A New Harvest
Renewable energy grows on Midwestern farms
When Jim and LeeAnn VanDerPol and their son Josh started construction last summer on a new upgrade to their farm, their neighbors took notice. The VanDerPols, a three-generation family of organic cattle and pig farmers in Kerkhoven, Minnesota, are used to testing out new ideas and raising eyebrows in the process.
“Every time we do something a little different, you see some slowed traffic watching things going on here,” says LeeAnn VanDerPol, who has worked side-by-side with her husband for more than 40 years. “A lot of people in the community are interested and will quietly say to us, ‘We really like what you’re doing.’”
Lately, the neighbors have been eager to learn more about the row of 68 solar panels the VanDerPols have mounted along the south side of the farm’s driveway. The family bought into solar technology to power the farm’s meat freezers in order to save money and safeguard the land for future generations. Solar panels are one way the VanDerPols have reduced their production costs and increased economic certainty in the face of variable farm commodity and energy prices.
Like many other farmers, the VanDerPols have firsthand experience with significant shifts in weather patterns, like spikes in temperature and changes in moisture, and the effects they can have on growing conditions. The McKnight Foundation supports the engagement of farmers in clean energy policy discussions and projects that bring in more energy choice, cleaner air, and cost savings to rural communities. McKnight’s Midwest Climate & Energy funds a variety of initiatives to help residents, businesses, and municipalities in Greater Minnesota explore renewable energy and energy efficiency options.
In another example of energy innovation in Greater Minnesota, the Leech Lake Band of Ojibwe will soon begin construction of the state’s first-ever community solar garden to benefit a tribal community. Leech Lake’s 200kW array of solar panels will provide power for up to 100 homes on the tribal reservation, with any surplus energy going toward the tribe’s energy assistance programs.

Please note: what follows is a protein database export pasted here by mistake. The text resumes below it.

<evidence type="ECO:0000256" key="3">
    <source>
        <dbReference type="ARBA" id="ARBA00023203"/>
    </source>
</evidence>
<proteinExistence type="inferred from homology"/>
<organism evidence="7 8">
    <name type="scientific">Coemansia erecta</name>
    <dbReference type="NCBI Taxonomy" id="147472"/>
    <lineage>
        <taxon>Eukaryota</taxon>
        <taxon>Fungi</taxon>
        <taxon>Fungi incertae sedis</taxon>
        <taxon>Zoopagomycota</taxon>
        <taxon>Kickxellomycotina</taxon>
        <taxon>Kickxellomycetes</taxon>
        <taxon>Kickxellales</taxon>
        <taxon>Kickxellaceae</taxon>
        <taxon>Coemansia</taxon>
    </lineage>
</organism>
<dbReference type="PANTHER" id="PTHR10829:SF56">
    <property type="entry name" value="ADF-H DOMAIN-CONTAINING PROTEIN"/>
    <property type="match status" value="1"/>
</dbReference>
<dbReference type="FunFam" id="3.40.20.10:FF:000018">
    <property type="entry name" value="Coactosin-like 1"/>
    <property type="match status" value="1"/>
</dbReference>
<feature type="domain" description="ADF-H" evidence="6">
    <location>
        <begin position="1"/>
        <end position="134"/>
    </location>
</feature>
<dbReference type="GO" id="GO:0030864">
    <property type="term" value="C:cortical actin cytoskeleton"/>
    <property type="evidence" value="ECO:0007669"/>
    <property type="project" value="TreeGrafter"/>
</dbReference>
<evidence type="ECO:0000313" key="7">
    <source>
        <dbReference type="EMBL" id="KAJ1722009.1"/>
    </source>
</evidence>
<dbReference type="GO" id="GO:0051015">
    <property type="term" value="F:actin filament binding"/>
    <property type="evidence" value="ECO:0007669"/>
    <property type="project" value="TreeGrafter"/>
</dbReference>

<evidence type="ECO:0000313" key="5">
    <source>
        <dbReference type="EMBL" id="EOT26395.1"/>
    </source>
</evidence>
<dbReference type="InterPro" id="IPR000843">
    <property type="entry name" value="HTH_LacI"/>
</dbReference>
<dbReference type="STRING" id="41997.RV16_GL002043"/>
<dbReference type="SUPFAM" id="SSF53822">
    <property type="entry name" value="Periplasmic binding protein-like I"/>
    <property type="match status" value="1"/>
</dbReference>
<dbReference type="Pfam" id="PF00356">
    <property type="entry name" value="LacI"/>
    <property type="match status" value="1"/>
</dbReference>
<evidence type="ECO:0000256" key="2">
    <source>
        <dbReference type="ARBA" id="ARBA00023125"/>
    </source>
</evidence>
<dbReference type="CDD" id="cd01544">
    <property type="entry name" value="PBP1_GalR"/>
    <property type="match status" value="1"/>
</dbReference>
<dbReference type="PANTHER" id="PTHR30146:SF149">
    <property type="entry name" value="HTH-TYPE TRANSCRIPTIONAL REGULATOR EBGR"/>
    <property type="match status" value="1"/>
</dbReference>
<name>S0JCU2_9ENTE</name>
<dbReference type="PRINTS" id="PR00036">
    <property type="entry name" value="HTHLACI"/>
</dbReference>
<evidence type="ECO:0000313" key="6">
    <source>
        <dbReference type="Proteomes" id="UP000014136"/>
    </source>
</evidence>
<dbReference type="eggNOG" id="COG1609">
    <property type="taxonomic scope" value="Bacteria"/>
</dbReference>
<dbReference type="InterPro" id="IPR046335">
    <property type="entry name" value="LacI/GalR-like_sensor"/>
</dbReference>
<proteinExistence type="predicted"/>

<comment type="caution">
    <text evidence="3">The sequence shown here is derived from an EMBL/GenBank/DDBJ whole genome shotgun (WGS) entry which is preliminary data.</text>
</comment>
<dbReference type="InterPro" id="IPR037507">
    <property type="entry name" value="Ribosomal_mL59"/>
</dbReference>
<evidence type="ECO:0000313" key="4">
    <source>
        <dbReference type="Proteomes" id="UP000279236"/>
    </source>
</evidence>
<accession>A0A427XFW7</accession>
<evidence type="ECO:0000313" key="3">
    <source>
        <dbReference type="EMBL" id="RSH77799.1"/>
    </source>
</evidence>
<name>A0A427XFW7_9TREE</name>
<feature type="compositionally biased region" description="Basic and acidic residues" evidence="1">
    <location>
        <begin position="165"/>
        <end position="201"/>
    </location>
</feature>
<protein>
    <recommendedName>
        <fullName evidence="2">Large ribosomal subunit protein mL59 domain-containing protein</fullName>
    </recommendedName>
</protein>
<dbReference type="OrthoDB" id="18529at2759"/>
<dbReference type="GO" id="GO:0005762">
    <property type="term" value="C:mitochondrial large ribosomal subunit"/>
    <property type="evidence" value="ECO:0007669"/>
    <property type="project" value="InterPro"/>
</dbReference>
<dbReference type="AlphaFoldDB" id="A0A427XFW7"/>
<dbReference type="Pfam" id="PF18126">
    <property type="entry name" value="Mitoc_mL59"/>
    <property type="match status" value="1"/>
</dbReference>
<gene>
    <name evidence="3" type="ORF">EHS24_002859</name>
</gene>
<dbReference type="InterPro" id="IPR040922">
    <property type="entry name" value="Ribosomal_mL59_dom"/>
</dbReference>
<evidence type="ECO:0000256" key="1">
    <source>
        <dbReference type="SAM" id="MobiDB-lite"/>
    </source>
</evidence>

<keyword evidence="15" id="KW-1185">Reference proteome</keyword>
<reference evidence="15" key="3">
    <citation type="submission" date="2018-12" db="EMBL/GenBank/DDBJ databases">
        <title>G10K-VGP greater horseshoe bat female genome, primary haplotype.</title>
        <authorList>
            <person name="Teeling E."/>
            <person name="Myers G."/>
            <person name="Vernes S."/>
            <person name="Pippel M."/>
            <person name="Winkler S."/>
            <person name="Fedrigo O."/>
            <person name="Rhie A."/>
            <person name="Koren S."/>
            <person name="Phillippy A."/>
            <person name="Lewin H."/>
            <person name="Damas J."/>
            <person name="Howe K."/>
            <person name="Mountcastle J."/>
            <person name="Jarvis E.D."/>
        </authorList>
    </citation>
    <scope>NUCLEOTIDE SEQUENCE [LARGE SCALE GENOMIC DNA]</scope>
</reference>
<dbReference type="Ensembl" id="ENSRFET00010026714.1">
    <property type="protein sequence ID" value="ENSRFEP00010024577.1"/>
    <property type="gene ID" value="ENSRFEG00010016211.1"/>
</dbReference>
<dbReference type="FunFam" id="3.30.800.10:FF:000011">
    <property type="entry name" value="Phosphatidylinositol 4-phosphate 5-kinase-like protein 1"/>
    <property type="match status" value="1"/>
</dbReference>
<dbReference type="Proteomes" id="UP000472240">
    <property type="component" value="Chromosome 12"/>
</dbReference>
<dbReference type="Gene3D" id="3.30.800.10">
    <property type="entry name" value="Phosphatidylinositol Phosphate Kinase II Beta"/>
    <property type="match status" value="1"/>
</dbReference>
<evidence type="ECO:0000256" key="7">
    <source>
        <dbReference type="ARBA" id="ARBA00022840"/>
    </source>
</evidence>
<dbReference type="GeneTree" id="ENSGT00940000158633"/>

“Solar energy should be more accessible to more people,” says Jason Edens, executive director of the Rural Renewable Energy Alliance, which designed the Leech Lake project. The Minnesota nonprofit has donated more than 500 solar installations to low-income families in the region. Solar energy is in high demand for its ability to reduce dependence on fuels like propane that have had price spikes. Edens sees solar energy as part of the solution for the nearly 33 million Americans who live in “energy poverty,” a term used to describe low-income families facing fuel bills that burn up to a fifth of their annual household income.
As the combination of smart, bipartisan state policies and technological advances puts the cost of wind and solar energy within reach for more families, Minnesota farmers like the VanDerPols count themselves among the state’s most enthusiastic early adopters. The quarter-mile row of solar panels in their front yard provides enough energy to power an entire building on their property, the lights, a few computers, two walk-in freezers, and several chest freezers filled with meat. Last winter, the couple’s electric bill dropped by half. The VanDerPols even got a check from the power company when they produced more energy than they needed.
For their part, the VanDerPols will give their neighbors a chance to tour their farm, see the solar panels in action, and ask questions to learn how renewable energy can make their own land more productive. “We’re solar energy pioneers right now, but I don’t think we will be for long,” says LeeAnn VanDerPol. “This is something everyone is talking about.”